Nursing junior Lee Saltzman.
Curry is abundant on Shalimar's
menu and the restaurant also offers a
wide selection of Indian beers.
Dinersty - If you're in the mood
for real food but don't feel like getting
dressed up or leaving a tip, Chinese
take-out from Dinersty is a sati'fying
option. Dinersty has the traditional

Chinese fare with everything from won-
ton soup to sweet and sour chicken.
Fine dining
Palio - With the kitchen right at
the front of the restaurant, this northern
Italian restaurant puts an emphasis on
the preparation of food.
"We specialize in hearty portions and
rustic cooking," Palio manager Jon
Gould said, noting that the restaurant
has the most extensive chianti list in all
of Michigan. Their unique rooftop din-
ing - known as the dizko del sol -
makes the restaurant a summer favorite.
"I like all the jugs of wine and the
jars of tomatoes they've got along the
walls," Uhlar said.
The Real Seafood Co. - With a

large, raw fish displayed prominently
on its bar, The Real Seafood Co. lives
up to its name, in decor as well as food.
"We cook with rather classic and tra-
ditional preparations of the highest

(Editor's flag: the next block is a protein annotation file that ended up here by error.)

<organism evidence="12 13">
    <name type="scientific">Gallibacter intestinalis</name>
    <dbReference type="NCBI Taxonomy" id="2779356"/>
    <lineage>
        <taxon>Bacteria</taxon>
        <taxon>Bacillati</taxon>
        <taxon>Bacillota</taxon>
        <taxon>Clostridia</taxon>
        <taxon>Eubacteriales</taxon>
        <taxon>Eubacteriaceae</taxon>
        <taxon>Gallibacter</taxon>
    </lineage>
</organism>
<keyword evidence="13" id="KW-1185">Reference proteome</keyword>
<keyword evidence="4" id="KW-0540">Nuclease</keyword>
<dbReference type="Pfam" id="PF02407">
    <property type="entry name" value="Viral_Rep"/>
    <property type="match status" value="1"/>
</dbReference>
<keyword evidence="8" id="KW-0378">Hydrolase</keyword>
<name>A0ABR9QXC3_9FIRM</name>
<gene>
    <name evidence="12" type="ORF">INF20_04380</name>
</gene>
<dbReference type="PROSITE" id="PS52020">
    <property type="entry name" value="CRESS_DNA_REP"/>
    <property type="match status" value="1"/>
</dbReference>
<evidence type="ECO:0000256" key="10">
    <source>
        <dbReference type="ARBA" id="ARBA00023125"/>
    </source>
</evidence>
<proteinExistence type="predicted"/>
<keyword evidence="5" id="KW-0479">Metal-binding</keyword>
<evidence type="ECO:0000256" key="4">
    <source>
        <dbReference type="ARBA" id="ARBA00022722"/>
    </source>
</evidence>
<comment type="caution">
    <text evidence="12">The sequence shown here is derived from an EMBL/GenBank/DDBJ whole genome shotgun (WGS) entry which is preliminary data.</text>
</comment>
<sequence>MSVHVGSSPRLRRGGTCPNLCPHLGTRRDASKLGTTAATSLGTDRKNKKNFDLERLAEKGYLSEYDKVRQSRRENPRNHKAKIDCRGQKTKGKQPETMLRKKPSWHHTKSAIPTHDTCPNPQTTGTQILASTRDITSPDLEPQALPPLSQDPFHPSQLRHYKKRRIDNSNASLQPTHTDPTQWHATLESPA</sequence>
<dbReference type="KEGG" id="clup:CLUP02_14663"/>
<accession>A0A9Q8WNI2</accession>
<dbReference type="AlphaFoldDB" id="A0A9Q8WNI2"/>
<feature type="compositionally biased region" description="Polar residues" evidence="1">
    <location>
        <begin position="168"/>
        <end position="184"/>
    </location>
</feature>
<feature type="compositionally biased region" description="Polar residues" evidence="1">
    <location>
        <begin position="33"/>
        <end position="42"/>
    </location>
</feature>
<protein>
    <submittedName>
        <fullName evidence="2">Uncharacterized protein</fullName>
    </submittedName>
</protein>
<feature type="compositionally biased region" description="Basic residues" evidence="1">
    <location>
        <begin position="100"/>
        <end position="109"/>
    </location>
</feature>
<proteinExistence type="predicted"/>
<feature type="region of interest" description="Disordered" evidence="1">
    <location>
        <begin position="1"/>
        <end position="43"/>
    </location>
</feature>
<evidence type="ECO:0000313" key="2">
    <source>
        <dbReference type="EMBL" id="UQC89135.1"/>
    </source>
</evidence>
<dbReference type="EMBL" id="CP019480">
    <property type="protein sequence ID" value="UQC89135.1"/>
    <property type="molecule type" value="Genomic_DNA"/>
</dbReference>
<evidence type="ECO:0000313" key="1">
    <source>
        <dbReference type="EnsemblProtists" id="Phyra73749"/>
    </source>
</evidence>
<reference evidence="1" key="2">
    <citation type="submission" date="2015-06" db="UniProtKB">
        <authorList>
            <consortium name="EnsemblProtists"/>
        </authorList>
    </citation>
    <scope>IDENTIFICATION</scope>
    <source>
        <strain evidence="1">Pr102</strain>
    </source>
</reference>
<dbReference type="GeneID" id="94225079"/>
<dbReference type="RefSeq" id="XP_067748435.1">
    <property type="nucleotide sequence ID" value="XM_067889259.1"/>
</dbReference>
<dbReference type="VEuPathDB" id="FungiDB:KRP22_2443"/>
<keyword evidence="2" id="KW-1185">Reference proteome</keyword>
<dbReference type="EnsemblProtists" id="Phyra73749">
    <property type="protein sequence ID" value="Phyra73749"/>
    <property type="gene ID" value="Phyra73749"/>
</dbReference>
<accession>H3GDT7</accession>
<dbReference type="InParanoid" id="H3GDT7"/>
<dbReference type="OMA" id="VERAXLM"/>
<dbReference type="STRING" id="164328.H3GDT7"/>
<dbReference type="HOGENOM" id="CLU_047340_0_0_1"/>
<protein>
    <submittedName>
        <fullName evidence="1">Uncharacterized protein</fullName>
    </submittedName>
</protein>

quality seafood available," said Chef
Michael McKellar.
In addition to offering lobster, oys-
ters, salmon and swordfish in their spa-
cious, well-lit dining room, the restau-
rant also has tables on the sidewalk out-
side the restaurant. The Real Seafood
Co. hosts special theme nights, like last
February's women's cigar diner.
Sweet Lorraine's - Also located
in Kerrytown (best to drive there - it's
too fancy for walking garb) is Sweet
Lorraine's. The menu features tradition-
al American cooking with a twist -
Jamaican jerk steak, pecan chicken and

Caribbean sweet potato chips. Even
more unique is their artistic decor,
which uses bright colors and mural-like
artwork.
Gandy Dancer - Unless you
make a lot of money this summer, you
most likely won't go here until your
parents come to visit. Gandy Dancer is
one of Ann Arbor's swankiest restau-
rants and its location aside the train
tracks allows for an occasional inter-
ruption of the silent, stuffy atmosphere.
The food, however, is exceptional.
With so many options available,
choosing a restaurant may seem like a
difficult task. But don't worry: The
average student takes about 4 1/2 years
to graduate - plenty of time to hit all
the these and many other restaurants in
Ann Arbor.

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Bienvenue
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Study hard. Have fun. Look good.
CLINIOUF